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Publication numberUS2933830 A
Publication typeGrant
Publication dateApr 26, 1960
Filing dateJan 17, 1958
Priority dateJan 21, 1957
Publication numberUS 2933830 A, US 2933830A, US-A-2933830, US2933830 A, US2933830A
InventorsBartels Willi, Holl Rhoderich
Original AssigneeBartels Willi, Holl Rhoderich
Export CitationBiBTeX, EndNote, RefMan
External Links: USPTO, USPTO Assignment, Espacenet
Ladies' footwear without uppers
US 2933830 A
Abstract  available in
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Claims  available in
Description  (OCR text may contain errors)

April 26, 1960 Filed Jan. 17, 1958 W. BARTELS ET AL LADIES FOOTWEAR WITHOUT UPPERS 2 Sheets-Sheet l MAMWW April 1960 w. BARTELS ETAL 2,933,830

LADIES FOOTWEAR WITHOUT UPPERS Filed Jan. 17, 1958 2 Sheets-Sheet 2 I F762. 8 u

, Rl/ODER/C'l/ HOLL ma Mum AGENT LADIES FOOTWEAR WITHOUT UPPERS Willi Bartels, Goslar, and Rhoderich Holl, Hamburg, Germany Application January 17, 1958, Serial No. 709,593

Claims priority, application Germany January 21, 1957 4 Claims. (Cl. 36-25) The present invention relates to a novel type of footwear, and more particularly to attractive ladies foot apparel.

Many attempts have been made to combine utilitarian with esthetic considerations in the making of footwear, particularly ladies stockings and shoes. All prior efforts in this direction have been confined, however, to improving the appearance of these items of apparel independently from each other so that stockings and shoes remained with their separate basic functions.

It is the principal object of this invention to produce a novel functional unit of elegance and beauty, which combines the functions of a shoe and a stocking.

' This and other objects are accomplished in accordance with the invention by detachably attaching a shoe sole and heel unit to a stocking sole-by means of a slip sole, the stocking sole being' 'clamped between the slip sole and the outsole. The outsole does not have the conventional uppers attached thereto and the slip sole is inserted in the stocking to lie adjacent the stocking sole, means passing through orifices in the stocking sole to connect the slip sole and the outsole detachably to each other.

In this manner, the conventional shoe is replaced by a mere sole and heel unit which is held on the foot by the stocking. This produces an extremely light and graceful article of footwear which'fully displaysthe charming lines of a ladys foot and ankle. when combined with sheer stockings, it constitutes unusually attractive footwear to be worn with evening or cocktail dresses. I i It-will be obvious to'the skilled in the art that the principles of the invention may be carried out with a variety of slip sole designs and equally as many possibilities are available for connecting the slip sole detachably to the outsole.

The slip sole may be made of any suitable sheet material, including acrylic resins, polyamides and other synthetic resins, natural or synthetic rubber, woven and nonwoven fabrics, and the like; While it may consist of a unitary piece of material extending the full length of the outsole, it may also-be shorter than the outsole, or ad- Particularly jn'stable in-lerrgth; or have-anelastic center partjoining two end parts.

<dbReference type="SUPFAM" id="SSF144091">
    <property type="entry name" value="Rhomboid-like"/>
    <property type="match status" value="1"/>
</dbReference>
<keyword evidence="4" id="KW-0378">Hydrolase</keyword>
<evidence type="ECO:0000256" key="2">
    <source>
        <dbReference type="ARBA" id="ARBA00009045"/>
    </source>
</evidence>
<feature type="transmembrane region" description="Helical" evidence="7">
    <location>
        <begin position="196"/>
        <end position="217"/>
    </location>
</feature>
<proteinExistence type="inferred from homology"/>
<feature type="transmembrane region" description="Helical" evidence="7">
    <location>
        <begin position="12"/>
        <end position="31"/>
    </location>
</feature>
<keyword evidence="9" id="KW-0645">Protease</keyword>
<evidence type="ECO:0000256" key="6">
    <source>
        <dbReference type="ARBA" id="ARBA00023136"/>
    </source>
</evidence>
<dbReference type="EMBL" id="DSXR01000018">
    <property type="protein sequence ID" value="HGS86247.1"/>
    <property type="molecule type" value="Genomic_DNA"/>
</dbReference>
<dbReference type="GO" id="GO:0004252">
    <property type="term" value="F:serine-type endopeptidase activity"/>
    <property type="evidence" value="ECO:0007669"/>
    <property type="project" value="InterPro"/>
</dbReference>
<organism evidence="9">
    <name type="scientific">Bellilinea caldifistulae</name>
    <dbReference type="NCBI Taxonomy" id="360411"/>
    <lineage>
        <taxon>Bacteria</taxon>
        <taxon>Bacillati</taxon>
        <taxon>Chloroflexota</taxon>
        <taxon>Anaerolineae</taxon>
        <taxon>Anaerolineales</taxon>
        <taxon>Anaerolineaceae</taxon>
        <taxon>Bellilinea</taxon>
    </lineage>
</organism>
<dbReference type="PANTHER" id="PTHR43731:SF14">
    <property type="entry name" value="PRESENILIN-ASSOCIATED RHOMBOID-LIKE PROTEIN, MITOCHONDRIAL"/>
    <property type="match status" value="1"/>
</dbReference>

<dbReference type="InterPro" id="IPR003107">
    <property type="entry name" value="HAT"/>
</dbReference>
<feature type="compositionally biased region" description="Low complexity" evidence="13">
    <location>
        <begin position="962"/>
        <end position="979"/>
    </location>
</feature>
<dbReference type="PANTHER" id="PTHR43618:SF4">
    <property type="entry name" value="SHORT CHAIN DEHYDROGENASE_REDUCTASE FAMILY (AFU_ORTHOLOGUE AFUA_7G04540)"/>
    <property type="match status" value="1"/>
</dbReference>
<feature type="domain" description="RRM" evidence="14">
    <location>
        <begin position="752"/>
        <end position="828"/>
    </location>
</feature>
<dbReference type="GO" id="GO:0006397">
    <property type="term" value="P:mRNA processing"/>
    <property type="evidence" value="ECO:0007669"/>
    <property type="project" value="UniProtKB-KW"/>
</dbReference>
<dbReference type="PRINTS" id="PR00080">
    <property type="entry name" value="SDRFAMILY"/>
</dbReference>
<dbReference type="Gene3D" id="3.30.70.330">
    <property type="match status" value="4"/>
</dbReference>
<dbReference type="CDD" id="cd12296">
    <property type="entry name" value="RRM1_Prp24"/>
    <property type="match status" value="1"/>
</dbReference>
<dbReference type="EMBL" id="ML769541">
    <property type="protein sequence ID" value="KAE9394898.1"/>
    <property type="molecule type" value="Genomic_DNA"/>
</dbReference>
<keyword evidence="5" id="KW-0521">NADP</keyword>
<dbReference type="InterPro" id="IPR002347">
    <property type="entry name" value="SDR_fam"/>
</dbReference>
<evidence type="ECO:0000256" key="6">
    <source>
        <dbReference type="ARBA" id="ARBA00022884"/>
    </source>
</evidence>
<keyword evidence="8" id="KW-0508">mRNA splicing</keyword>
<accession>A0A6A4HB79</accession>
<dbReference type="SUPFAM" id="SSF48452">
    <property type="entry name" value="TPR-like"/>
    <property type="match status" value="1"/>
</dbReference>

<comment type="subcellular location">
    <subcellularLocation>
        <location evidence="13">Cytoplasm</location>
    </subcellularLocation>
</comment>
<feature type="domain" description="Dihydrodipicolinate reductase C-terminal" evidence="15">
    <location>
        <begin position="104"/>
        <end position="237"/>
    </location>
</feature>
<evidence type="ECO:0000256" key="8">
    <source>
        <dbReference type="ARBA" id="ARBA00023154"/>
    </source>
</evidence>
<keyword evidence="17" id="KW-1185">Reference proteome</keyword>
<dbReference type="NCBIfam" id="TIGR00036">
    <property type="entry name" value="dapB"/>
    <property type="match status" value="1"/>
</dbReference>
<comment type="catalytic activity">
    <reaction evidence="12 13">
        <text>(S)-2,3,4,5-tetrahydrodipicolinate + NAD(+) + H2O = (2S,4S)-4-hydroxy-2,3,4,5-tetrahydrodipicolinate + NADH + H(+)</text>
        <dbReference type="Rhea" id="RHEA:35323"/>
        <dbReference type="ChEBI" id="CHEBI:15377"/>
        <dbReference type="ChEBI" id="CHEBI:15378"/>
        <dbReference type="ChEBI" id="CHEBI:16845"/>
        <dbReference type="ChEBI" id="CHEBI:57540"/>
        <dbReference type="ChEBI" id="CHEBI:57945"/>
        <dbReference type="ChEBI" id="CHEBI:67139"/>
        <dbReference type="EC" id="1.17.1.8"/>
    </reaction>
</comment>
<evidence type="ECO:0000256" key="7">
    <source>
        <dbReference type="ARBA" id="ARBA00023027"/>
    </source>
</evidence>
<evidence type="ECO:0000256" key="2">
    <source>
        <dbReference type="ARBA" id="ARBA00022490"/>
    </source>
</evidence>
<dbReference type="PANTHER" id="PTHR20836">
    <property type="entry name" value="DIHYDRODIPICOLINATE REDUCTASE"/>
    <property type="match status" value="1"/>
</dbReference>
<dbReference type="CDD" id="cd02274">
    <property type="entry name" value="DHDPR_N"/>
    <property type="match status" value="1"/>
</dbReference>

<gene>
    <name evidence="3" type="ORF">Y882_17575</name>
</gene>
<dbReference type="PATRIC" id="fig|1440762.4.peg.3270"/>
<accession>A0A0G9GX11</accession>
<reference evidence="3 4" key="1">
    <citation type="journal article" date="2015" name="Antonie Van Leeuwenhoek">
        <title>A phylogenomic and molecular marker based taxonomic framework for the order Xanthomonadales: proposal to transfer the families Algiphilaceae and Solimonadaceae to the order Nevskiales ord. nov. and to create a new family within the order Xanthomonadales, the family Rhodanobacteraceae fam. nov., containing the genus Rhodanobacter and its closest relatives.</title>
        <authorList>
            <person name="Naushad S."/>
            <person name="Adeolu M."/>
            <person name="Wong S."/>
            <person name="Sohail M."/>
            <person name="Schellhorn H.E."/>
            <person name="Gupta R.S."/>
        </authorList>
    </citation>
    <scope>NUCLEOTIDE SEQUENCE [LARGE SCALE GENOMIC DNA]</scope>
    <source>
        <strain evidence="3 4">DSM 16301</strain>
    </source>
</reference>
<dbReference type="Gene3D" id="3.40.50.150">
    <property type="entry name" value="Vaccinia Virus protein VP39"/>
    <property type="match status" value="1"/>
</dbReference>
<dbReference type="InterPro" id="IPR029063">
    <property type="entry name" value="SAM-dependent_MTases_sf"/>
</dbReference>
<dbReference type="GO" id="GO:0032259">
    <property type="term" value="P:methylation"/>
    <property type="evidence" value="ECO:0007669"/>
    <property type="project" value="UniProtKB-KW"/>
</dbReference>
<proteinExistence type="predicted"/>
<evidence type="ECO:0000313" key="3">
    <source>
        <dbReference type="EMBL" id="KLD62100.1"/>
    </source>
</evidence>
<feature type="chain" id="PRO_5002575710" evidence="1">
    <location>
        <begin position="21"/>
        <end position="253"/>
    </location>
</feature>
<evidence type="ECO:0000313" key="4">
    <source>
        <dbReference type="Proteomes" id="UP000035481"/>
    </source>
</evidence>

'In accordance with one feature of the invention, the circumferential edge of the slip sole is slightly spaced from the circumference of the outsole in case the slip sole material is relatively hard, thus protecting the sensitive stocking material from wear and tear due to impact and stresses caused by walking. On the other hand, if the slip sole material is relatively soft, it may be preferred to stiffen it, for instance, with cardboard and the like, particularly in the areas where the sole connecting means are provided.

Any suitable detachable connecting means may be used to mount the outsole and heel unit on the slip sole, including snap fasteners, sliding locks and like devices.

While the slip sole material may be relatively rigid,

Patented Apr. 26, 1960 the sole should be allowed to undergo limited longitudinal displacement with regard to the outsole. Generally, it is preferred to secure the slip sole to the outsole within the range of the ball and of the heel of the foot. Corresponding portions of the stocking sole are, therefore, provided with orifices permitting the detachable sole connecting means to penetrate therethrough.

According to another preferred feature of the invention, the stocking sole orifices have reinforced edges to increase their resistance to mechanical stress to which the sole connecting means subject them. The reinforced edges may consist of flexible reinforcing ears applied to one side or both sides of the stocking sole. They may also be produced by a suitable impregnation of the orifice edges with a latex emulsion, silicone rubber, or other natural and synthetic binding agents combining elasticity and tenacity so as to prevent undue rigidity of the stocking fabric, on the one hand, and tearing of the stocking due to friction with the connecting means, on the other hand. The reinforcing ears may be applied to preformed orifices in the stocking sole and may, for instance, be autogenously bonded thereto. It is also possible to apply a continuous tape to the stocking sole and to punch holes therethrough to form the orifices in the stocking sole and the reinforcing edges therefor simultaneously.